3 Tips on How to Write a Better Email


There’s a lot more to writing an effective customer email than many folks realise.

In this short article, I’ll share three quick tips to help you craft a better customer email!

1. Remember That Email Is a Visual Form of Communication

Your customer will see your email before they read it.

And while there is a well regarded list of design principles that can help, I’d suggest an overall approach that is even easier.

The very best emails look like recipes from a cookbook.

Aren’t cookbooks gorgeous?

I don’t cook, but I can happily flip the pages of a beautiful cookbook for hours.

It’s better than meditation.

Now transfer that design logic to your email:

  • Is it pleasing to look at?
  • Is there plenty of white space so the eyes can rest?
  • Are points listed clearly in chronological or bullet point format?
  • Could a visual image help make a point?

When your customer opens up your email, it shouldn’t feel like a homework assignment.

2. The Best Emails Sound Like the Spoken Word

I’ve never understood why the moment folks get behind a keyboard, they turn into lawyers.

Out come the ‘over the top’ words and phrases that normal people never use in their daily lives.

Some phrases that should be banned immediately?

“We regret to inform you…” 

Now how lame is that.

Firstly, is there any regret?  Did that sender cry while they were typing?

If there weren’t tears on the keyboard, well, there wasn’t any regret.

In addition, who uses the word ‘regret’ in their daily life?

“Hi honey, I regret to inform you I won’t be stopping by the grocery store tonight.”

Nobody talks like that.

Obviously, writing a letter is different.

But it should be understood that letters and emails are different forms of communication, with letters being the more formal of the two.

The best emails sound like the (professional) spoken word.

Another phrase to deep six is this one – “We would greatly appreciate if…”

How bossy is that?

“We would greatly appreciate (you idiot), if you would fill up the form.”

“We would greatly appreciate (you idiot), if you would queue over here.”

Is there any appreciation here?

No.

Can you feel the warmth?

I can’t.

This phrase – using Transactional Analysis logic – is parental in nature – it involves talking down to your customers.

How about this phrasing – “We can’t send you your package until you send us your updated address (you idiot).”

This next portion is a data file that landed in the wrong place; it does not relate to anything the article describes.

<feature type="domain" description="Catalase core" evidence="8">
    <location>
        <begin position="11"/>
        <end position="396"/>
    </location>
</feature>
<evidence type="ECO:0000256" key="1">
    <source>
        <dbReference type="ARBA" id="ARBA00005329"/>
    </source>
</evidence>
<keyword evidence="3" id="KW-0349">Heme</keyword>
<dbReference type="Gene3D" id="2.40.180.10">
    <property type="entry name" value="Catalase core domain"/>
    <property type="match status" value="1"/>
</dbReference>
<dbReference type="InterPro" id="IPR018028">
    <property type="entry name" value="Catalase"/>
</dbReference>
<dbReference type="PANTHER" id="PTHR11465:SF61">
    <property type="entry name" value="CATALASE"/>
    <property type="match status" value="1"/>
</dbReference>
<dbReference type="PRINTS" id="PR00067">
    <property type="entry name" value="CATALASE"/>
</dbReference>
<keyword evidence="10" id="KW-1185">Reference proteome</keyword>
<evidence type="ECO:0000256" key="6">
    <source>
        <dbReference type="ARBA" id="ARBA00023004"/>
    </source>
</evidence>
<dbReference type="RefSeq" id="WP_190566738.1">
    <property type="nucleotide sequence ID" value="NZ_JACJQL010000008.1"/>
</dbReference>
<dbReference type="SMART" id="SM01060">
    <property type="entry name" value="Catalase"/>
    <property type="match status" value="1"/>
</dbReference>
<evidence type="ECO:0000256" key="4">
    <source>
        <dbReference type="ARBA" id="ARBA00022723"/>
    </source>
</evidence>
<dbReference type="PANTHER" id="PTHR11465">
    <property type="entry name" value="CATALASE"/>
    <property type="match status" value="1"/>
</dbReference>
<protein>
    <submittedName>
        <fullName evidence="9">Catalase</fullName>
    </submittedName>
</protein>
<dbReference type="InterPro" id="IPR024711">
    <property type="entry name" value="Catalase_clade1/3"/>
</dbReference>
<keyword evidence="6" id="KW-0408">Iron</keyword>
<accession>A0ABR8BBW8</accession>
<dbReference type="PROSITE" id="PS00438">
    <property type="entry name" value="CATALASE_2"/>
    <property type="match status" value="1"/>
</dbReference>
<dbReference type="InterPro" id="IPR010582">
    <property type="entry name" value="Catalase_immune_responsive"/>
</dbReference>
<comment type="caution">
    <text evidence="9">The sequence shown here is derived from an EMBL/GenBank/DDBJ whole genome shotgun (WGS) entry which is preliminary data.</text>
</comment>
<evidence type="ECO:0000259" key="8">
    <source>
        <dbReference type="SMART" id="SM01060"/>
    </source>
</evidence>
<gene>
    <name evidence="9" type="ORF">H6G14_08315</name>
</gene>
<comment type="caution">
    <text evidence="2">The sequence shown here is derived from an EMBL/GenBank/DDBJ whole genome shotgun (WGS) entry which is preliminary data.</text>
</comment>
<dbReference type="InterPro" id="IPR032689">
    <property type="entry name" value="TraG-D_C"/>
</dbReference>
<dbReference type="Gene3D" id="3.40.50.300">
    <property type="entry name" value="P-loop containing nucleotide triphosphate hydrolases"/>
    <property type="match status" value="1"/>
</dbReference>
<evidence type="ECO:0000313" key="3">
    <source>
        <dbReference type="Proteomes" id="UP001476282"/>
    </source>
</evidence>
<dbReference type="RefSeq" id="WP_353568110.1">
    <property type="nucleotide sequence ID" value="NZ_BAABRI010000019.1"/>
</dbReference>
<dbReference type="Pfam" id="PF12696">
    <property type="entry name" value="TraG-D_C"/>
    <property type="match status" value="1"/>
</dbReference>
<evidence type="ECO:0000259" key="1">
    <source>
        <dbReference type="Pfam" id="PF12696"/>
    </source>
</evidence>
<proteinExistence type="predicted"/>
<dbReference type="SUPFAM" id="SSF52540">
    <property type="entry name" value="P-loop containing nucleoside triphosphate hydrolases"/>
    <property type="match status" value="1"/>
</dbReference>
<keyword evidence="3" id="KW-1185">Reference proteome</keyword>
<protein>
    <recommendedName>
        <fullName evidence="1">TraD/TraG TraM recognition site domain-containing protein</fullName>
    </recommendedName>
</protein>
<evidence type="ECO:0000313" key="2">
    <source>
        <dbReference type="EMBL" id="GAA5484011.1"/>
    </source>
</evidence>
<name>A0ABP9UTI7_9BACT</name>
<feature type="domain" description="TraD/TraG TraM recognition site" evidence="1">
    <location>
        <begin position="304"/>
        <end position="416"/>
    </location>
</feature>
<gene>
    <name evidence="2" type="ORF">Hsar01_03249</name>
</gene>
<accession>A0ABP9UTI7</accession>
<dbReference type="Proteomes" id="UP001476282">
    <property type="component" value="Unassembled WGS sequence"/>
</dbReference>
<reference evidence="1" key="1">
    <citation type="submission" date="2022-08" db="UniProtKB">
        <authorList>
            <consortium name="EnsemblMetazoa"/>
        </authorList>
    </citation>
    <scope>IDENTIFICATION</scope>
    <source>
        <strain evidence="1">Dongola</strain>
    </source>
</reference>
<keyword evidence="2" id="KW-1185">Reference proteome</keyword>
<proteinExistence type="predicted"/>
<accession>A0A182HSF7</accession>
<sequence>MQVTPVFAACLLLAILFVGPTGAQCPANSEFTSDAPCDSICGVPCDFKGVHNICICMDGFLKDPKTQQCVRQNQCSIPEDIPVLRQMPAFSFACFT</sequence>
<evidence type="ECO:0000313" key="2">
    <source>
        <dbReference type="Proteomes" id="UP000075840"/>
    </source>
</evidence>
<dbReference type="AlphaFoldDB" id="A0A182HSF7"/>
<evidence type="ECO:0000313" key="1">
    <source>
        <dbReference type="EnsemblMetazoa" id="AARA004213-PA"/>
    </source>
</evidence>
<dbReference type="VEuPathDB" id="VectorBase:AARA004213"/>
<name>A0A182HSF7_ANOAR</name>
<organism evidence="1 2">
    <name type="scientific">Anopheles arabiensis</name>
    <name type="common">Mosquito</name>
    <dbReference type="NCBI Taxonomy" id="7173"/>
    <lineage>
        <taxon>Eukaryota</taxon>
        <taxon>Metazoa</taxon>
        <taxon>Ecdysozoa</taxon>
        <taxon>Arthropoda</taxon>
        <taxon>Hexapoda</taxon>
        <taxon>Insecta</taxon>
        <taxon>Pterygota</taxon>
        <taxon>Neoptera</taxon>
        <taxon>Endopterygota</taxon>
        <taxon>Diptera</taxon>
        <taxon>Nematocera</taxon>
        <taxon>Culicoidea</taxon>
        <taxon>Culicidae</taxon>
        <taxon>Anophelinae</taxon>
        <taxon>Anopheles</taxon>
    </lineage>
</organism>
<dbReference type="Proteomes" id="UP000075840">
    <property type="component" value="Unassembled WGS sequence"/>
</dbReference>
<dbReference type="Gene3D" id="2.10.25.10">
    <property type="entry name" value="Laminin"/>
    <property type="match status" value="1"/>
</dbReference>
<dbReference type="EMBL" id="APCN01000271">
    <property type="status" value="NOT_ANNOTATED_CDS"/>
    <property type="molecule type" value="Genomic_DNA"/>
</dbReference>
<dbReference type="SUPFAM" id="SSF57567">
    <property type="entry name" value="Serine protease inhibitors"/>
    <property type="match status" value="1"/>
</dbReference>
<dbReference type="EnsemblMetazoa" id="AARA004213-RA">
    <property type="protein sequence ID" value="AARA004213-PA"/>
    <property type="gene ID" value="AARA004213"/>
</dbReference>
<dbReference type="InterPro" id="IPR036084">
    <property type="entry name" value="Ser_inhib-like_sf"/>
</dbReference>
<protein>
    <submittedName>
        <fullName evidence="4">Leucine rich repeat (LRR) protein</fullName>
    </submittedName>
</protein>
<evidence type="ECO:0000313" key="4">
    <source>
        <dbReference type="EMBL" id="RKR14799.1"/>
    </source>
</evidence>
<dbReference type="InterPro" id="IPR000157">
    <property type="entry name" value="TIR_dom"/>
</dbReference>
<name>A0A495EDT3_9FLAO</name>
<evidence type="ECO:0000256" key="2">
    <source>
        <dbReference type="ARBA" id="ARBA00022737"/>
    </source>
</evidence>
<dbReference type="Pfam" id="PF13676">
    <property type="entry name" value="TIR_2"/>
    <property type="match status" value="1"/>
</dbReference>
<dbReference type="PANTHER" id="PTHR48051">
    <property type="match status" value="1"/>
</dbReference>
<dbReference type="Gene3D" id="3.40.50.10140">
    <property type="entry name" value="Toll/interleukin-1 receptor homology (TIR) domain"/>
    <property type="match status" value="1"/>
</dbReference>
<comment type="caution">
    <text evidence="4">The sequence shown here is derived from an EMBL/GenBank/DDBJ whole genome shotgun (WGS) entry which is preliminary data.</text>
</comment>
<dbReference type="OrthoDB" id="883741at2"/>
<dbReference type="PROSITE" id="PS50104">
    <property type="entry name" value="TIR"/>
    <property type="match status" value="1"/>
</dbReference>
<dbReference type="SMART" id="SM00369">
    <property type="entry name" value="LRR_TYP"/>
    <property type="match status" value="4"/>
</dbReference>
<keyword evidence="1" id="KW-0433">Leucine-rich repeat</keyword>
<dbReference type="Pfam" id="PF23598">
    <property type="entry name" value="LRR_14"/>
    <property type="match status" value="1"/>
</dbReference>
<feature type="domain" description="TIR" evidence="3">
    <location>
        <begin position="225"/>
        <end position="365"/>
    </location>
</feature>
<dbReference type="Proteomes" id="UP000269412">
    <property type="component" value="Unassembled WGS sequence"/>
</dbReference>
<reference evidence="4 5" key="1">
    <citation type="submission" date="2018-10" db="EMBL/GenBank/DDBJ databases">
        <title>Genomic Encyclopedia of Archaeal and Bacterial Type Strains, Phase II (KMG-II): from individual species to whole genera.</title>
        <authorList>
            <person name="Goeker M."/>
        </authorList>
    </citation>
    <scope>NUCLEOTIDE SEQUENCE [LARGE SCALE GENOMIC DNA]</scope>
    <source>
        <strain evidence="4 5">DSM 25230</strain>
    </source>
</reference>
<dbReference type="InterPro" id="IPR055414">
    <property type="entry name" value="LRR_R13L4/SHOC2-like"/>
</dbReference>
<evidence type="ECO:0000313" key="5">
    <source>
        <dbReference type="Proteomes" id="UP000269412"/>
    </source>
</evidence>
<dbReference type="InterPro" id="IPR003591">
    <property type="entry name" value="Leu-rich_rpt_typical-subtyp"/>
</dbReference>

How negative is that?

What about this instead – “So that we can send you your package quickly, may we ask for your updated address? Thank you!”

3. Learn the Art of Interpretation

The very first step in email writing is to interpret the incoming email.

Your fingers shouldn’t get near the keyboard until you are able to articulate both the TONE and the CONTENT of the email that you received from your customer.

I look at email interpretation a bit like I look at the popular TV show CSI.

In CSI, detectives sift through clues to figure out what happened.

Interpreting emails is the same.

Spending a few minutes in precious interpretation – so that you can craft a robust reply – pays off in the avoidance of unnecessary repeat contacts.

This blog post has been re-published by kind permission of Daniel Ord – View the original post

About the author

Daniel Ord Daniel Ord has spent more than 15 years helping and inspiring people, and the organisations that they work for, to deliver great customer experiences.

Daniel is a Certified Customer Experience Professional (CCXP), an ICMI Certified Associate, a CIAC Certified Strategic Leader and was the first to bring professional Contact Centre management certification to Asia.

With dual mastery in Contact Centres and the customer experience, and a temperament for facilitation, he and his company OmniTouch International help organisations to link their service delivery strategies to business outcomes.

Read other posts by Daniel Ord

Call Centre Helper is not responsible for the content of these guest blog posts. The opinions expressed in this article are those of the author, and do not necessarily reflect those of Call Centre Helper.

Published On: 13th Nov 2017 - Last modified: 14th Nov 2017
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